The regularly scheduled use of Phoenix for 1-5 m high-resolution spectroscopy began in January 1997. Since that time, spectra of objects of magnitude 7-8 have been routinely obtained in the 1.5-2.5 m region (see Figure). While this performance is impressive, it can be significantly improved. The collimator imaging in Phoenix is currently limiting the sensitivity. The best collimator focus produces a spectral resolution of about 60,000 and a spatial width of nearly 5" on the 2.1-m telescope. Throughout the 1-2.5 m region, the detector is the predominant source of noise, and having the spectrum spread out over 5 to 10 times the optimum number of pixels severely degrades performance at limiting magnitudes. Optical and mechanical modeling points to the grating as the cause of the problem. The grating is a replica grating with epoxy replication material on a silicon substrate. The very different coefficients of thermal expansion between these two materials warp the grating when it is cold. A project is now underway to characterize the epoxy material and to replace the current replica with one that will remain flat under cryogenic conditions.
The Phoenix Web page http://www.noao.edu/kpno/phoenix/phoenix.html describes two other instrument problems. One is that the mechanisms still move relatively slowly and occasionally have positioning problems. We now realize that this problem is largely due to the insufficient resolution of the encoders selected. A project has been started to replace the encoders with more suitable models. The other problem reported is that the slit viewer optics are out of focus. This problem resulted from chromatic optics in the slit viewer assembly. New optics have arrived and final installation and testing is underway.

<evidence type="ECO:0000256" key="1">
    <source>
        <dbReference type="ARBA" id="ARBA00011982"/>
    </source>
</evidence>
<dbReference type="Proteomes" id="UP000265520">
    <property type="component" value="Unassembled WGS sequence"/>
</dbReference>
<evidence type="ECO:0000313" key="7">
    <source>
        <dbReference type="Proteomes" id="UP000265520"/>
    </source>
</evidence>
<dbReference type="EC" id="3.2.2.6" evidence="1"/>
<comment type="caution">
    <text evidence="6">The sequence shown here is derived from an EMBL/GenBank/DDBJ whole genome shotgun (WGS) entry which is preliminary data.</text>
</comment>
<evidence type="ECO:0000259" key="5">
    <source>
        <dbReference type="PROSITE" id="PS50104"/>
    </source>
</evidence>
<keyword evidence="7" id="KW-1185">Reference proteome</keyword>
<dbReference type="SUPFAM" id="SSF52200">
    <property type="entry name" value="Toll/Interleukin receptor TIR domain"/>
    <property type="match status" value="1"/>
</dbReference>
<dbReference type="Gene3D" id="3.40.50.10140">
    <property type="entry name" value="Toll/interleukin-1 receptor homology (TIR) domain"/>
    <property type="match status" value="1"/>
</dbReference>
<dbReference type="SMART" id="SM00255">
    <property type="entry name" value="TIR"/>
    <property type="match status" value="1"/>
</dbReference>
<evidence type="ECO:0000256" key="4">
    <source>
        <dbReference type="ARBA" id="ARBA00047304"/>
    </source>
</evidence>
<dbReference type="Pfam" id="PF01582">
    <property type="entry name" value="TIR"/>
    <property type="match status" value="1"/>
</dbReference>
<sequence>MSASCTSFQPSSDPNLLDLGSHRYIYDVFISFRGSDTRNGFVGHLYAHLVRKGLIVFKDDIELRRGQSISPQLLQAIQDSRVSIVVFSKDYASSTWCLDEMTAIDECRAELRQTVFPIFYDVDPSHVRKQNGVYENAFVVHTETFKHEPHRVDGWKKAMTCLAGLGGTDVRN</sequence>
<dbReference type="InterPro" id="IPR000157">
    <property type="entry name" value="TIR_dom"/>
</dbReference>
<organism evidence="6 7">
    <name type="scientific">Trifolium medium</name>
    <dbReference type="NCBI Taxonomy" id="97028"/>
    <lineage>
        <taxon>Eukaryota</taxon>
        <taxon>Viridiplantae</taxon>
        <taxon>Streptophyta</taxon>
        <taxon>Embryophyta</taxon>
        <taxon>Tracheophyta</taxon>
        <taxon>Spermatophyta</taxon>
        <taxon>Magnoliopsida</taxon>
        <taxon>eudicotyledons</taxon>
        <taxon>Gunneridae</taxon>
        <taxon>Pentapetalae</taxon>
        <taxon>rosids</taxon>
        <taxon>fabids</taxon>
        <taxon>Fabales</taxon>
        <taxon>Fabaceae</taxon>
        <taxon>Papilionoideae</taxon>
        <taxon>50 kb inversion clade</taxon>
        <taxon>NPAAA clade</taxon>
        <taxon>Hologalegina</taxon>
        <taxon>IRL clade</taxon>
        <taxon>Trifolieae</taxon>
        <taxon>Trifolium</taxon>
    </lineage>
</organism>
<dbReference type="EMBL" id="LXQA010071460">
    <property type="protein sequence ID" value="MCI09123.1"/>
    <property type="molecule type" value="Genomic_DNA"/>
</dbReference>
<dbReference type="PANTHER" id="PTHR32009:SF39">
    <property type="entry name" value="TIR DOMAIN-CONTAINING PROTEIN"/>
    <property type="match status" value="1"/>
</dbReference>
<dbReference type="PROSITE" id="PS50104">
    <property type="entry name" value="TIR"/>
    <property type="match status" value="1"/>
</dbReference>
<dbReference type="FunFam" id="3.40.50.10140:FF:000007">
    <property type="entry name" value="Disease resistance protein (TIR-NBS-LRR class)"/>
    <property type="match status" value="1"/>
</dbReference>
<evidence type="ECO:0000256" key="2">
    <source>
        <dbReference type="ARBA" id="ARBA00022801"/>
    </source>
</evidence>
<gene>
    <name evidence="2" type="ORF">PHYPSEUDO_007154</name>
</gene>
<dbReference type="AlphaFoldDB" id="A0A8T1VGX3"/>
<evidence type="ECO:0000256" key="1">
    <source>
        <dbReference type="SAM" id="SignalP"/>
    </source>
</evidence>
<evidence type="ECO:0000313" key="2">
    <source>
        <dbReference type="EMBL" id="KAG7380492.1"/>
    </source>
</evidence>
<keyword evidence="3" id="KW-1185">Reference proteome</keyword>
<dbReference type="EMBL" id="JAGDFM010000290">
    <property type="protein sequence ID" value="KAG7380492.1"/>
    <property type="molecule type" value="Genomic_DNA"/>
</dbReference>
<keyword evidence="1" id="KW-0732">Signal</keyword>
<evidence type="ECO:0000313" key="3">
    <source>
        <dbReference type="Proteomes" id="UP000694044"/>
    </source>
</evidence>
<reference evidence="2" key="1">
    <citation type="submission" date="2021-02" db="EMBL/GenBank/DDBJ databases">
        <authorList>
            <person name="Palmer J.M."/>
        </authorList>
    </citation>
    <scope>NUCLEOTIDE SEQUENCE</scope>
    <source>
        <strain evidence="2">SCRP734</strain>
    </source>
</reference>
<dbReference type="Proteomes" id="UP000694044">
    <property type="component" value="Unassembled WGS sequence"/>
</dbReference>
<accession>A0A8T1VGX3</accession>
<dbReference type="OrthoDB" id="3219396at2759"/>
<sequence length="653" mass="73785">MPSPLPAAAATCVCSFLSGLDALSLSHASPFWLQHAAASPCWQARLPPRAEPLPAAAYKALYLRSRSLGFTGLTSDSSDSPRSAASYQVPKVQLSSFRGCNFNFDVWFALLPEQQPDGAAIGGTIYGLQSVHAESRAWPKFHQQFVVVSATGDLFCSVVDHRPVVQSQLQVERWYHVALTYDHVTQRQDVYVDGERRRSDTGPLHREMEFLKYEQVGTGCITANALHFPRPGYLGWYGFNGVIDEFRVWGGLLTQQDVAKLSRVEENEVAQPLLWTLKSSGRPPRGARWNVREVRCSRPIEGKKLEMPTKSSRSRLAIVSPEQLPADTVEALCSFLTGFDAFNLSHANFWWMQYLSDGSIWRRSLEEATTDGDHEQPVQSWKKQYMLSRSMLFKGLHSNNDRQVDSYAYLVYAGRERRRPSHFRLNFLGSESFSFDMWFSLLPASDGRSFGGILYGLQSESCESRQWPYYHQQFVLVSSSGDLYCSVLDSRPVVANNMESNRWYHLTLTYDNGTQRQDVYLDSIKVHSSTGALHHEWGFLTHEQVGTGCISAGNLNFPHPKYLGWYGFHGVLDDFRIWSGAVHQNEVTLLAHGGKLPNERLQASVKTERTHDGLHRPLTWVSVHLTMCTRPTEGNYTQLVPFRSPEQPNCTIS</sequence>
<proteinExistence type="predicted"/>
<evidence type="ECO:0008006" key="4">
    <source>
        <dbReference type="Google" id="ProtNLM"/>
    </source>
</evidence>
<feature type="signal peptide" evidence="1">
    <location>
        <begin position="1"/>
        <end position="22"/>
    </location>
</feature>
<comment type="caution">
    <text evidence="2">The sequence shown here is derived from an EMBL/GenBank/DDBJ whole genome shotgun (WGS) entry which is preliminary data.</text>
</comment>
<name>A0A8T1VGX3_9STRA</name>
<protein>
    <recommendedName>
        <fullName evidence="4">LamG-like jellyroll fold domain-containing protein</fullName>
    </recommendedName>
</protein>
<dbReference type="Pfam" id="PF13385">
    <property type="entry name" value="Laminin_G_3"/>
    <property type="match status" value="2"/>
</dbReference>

For several months we have been testing a graphical interface to the Phoenix Wildfire software. This now is ready for general use. Observers who have used the GUI find it makes the operation of the instrument much more transparent. The GUI also has a number of user-friendly features unavailable through the Wildfire command line code. For instance, the grating equation is solved for the encoder position by the GUI when the wavenumber or wavelength is entered. The GUI features a graphical light path with the currently selected positions of the wheels labeled. A countdown clock pops up during integrations.
NOAO long range planning calls for Phoenix to be shared between CTIO and KPNO. The tentative schedule was for Phoenix to be shipped for its first visit to CTIO in August 1998. However, the long lead time for the new grating suggests that the replacement grating will not arrive until sometime late in 1998. Since there is limited clean room space at La Serena and grating replacement involves major work on the instrument, the shipment date to CTIO has been delayed at least six months. As a result, Phoenix will be available on the KPNO 2.1m and 4-m telescopes through the end of 1998.
Jeff Valenti has joined the Phoenix team as a NOAO post-doctoral fellow. Among other responsibilities, Jeff will be working on new material for the Phoenix web page, including an updated user manual reflecting the GUI user interface and a PostScript version of the 1-5 m FTS He-Ne hollow cathode atlas. These changes will appear over the next few months.
Ken Hinkle, Dick Joyce, Jeff Valenti